The Bordeaux wine region


Médoc

Traveling north from Bordeaux, along the left bank of the Gironde, towards the sea, you enter the wine-red heart of the Médoc. Passing vast vineyards over rustic roads. Riding through beautiful old towns; Margaux, Saint-Estèphe, Saint Julien. Wine chateaus are rising everywhere, alone Pauillac counts eighteen properties.

Four of the five classified ‘Châteaux Premiers Crus’ are located in Médoc. Exquisite wines, such as Lafite Rothschild, Latour and Mouton Rothschild. La crème de la crème suprême.

Here, the vine roots have to dig deep for their growth and flowering. The soil consists of no more than sand, gravel, pebble, clay, and lime from the delta and some briny from the sea.
On the other hand, the ground is rich enough for a deep-digging grape like the Cabernet Sauvignon. This magical magic plant produces the richest fruits from the poorest soil. Ever since Roman times. The harvest is a delight.

Imagine. In colors and in flavors. You visit a castle, enjoy a local tasting. You pour a glass. Meanwhile peering through your filled glass to the west, towards the late sun. You see Burgundy as it is meant to be. You taste Médoc pur sang.

Saint-Émilion

Where the Dordogne meanders towards the sea, after countless streamlined curves below Saint-Émilion, its fruitful work has already been done. For centuries, it has formed pebble, sand, and clay on its banks, which, together with the slopes of soft limestone, make a high-quality ground for viticulture.

Here, the sun flavors the bunches of grapes. Here, they squeeze the fine fleur of Bordeaux. Here, the harvest ripens in oak barrels. As you approach Saint-Émilion, it is as if the vines are hugging the town. That popular and precious is the wine-ripe soil.

The town, medieval, picturesque, small but world-famous, is a UNESCO heritage. The surrounding vineyards, thousands of hectares, are Unesco heritage, being the first on earth. Merlot flourishes on the right bank, Cabernet Sauvignon, Cabernet Franc on the slopes on the left.

An exuberant wealth of charming chateaus and delicate tastings makes the region a joy. Sipping, tasting, enjoying, whizzing in your DS, Saint-Émilion lets you live like a king in France.

Sauternes

Do you have a sweet tooth? Ask the driver – your wine guide in sweet times – to head south to the Sauternes wine region. Red wine is always red, in many shades, however, white wine is rarely white. Sauternes' wine is gold-colored. It is a golden wine. Château d'Yquem is undoubtfully the star of the golden wine firmament. Whether the buyer was tipsy or not, in 2011 he or she paid € 85,000 for one bottle from 1811, the highest amount ever.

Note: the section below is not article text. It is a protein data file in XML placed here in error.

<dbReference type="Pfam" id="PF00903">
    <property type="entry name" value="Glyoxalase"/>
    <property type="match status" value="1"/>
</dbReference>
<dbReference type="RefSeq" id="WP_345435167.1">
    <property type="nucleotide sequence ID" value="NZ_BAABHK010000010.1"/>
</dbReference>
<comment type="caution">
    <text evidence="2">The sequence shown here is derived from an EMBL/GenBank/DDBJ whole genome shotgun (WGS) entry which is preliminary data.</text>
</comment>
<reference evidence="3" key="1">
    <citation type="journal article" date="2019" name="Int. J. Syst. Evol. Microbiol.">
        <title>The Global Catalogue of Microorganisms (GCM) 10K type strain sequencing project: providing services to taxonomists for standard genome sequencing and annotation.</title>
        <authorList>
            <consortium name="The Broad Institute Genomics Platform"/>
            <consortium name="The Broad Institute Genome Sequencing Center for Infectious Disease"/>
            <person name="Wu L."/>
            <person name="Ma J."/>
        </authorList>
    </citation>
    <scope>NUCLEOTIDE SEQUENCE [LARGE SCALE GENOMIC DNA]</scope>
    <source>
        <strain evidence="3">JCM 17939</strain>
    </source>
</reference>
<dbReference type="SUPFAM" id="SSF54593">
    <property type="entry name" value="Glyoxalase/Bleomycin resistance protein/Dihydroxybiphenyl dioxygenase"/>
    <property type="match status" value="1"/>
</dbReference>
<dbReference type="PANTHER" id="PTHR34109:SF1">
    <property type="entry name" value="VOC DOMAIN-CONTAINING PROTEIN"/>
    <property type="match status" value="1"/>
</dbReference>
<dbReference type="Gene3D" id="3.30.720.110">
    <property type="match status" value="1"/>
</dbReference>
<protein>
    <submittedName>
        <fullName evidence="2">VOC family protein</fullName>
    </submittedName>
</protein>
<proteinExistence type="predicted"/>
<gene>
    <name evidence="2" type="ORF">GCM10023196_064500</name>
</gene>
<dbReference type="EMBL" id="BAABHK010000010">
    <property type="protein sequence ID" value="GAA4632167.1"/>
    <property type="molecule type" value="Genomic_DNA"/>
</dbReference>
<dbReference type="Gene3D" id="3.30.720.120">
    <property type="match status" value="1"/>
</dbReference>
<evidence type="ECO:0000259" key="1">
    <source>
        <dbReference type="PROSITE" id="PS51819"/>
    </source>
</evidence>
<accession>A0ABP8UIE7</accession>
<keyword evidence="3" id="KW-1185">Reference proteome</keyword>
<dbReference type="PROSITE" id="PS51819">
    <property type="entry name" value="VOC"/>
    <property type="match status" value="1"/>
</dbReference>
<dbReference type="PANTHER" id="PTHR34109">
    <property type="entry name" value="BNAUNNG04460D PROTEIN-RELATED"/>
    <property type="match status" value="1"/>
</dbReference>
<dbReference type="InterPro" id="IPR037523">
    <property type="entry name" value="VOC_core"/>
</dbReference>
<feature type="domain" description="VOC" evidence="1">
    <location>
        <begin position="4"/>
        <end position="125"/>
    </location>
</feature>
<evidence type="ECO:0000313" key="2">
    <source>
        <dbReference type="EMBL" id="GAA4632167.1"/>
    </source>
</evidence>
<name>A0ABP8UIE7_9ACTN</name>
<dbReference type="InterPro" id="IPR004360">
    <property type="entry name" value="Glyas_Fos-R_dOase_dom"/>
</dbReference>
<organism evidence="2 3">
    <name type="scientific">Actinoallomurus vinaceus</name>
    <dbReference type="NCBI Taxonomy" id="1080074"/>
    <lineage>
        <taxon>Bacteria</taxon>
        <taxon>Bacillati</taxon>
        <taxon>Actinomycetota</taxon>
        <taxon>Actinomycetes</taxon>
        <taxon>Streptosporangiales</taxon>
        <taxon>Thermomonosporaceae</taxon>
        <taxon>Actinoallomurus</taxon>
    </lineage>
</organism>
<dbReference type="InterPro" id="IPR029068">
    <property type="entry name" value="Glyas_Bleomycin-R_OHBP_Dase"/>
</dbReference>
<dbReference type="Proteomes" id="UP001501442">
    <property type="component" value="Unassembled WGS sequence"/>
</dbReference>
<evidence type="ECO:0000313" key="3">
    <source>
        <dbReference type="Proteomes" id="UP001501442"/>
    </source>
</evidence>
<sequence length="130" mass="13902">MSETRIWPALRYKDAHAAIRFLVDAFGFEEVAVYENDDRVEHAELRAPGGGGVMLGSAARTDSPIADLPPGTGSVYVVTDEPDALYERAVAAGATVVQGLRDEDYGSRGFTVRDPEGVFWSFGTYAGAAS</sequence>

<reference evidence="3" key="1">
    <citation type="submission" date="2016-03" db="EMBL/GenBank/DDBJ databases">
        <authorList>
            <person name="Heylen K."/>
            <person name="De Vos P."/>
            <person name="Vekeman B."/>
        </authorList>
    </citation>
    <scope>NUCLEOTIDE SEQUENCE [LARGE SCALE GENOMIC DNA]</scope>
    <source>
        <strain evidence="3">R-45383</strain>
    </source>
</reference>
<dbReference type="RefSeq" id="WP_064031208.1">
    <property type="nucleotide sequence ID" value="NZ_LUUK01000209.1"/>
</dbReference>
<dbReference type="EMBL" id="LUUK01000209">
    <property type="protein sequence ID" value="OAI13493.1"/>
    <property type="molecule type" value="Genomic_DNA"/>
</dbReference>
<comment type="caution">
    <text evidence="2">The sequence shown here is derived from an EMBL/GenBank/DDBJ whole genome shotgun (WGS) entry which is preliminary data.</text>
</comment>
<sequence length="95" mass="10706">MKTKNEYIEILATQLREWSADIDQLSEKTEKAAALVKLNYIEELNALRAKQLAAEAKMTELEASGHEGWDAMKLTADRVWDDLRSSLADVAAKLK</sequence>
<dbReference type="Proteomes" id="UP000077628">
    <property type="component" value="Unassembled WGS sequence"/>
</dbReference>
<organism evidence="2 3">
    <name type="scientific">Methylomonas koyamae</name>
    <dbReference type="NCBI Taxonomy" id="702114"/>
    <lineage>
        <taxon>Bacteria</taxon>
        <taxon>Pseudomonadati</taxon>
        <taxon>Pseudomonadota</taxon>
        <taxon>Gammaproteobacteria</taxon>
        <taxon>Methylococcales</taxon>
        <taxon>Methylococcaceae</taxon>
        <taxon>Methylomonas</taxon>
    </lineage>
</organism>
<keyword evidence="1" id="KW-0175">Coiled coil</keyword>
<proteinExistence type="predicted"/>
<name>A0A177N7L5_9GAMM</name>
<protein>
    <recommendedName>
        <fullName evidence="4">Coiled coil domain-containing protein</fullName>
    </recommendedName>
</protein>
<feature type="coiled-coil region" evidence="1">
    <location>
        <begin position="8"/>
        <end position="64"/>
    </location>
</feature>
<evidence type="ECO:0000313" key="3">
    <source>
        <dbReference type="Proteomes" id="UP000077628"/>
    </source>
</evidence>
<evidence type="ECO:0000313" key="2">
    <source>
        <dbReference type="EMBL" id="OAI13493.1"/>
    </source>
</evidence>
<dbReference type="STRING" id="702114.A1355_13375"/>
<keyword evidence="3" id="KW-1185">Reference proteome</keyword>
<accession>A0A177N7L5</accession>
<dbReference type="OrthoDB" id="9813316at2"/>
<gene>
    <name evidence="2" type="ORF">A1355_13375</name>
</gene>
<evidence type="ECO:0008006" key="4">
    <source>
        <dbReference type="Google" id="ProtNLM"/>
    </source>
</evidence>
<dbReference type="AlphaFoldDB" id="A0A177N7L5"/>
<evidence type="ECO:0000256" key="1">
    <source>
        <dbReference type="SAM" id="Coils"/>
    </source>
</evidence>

Even if you like red and robust, Sauternes is still a unique wine-music. The process is magical. You plant white grapes; Semillon and Sauvignon Blanc. Before the pretty late harvest, you leave the grape bunches untouched. Meanwhile drying, the grapes crystalize on the branch. Fermentation has started. Winegrowers make a prayer, hoping the fungus Botrytis Cinerea – which is ubiquitous here – infects the grapes, perforating them. Next, even more, moisture evaporates, and the grape sugars are triumphing. The grapes continue to ferment, the wine matures and turns golden and sweet. This process is called noble rot. Golden fermentation sounds more flavorful.

Delicious with other fermented food, such as bread and French cheeses. Sauternes takes on a golden color and tastes naturally sweet for sweet white wine lovers.

Graves and Pessac-Léognan

On the left bank of the Garonne, just south of Bordeaux, the Graves wine region boasts two AOCs (appellation d'origine contrôlée), the Graves and the Graves supérieures. Since the classification of Bordeaux wines of 1855, the wine of Château Haut-Brion - the only one outside the Médoc - has the highest French distinction; Premier Grand Cru Classé.

Here, the soil, the terroir, consists of gravel and boulders deposited by the river on thick layers of clay, lime and sand. Pine forests protect the vines from percipitation and wind. It is warmer here, more sweltering than in the other Bordeaux regions. Therefore, the harvest for the Graves wines is earlier. A part of the grapes is picked overripe in order to obtain the smooth sweetness of the Graves Supérieures. This is the only region around Bordeaux where red and white wines (dry and sweet) are produced in a balanced way; composed of several types of grapes.

Within the Graves wine region, the Pessac-Léognan region is a small piece of land with its own appellation since 1987, and this is where Château Haut-Brion with its robust reputation has stood for centuries. It does not detract from the quality, but Graves has lost its Premier Grand Cru Classé. Appellation Pessac-Léognan is now on the label.

Beautiful wines enjoy good company. Step into the Citroën Déesse. Vive les vignobles. Roll the wine in your glass. Release the aromas. Vignoblesse oblige. La noblesse du vin obligée.

 

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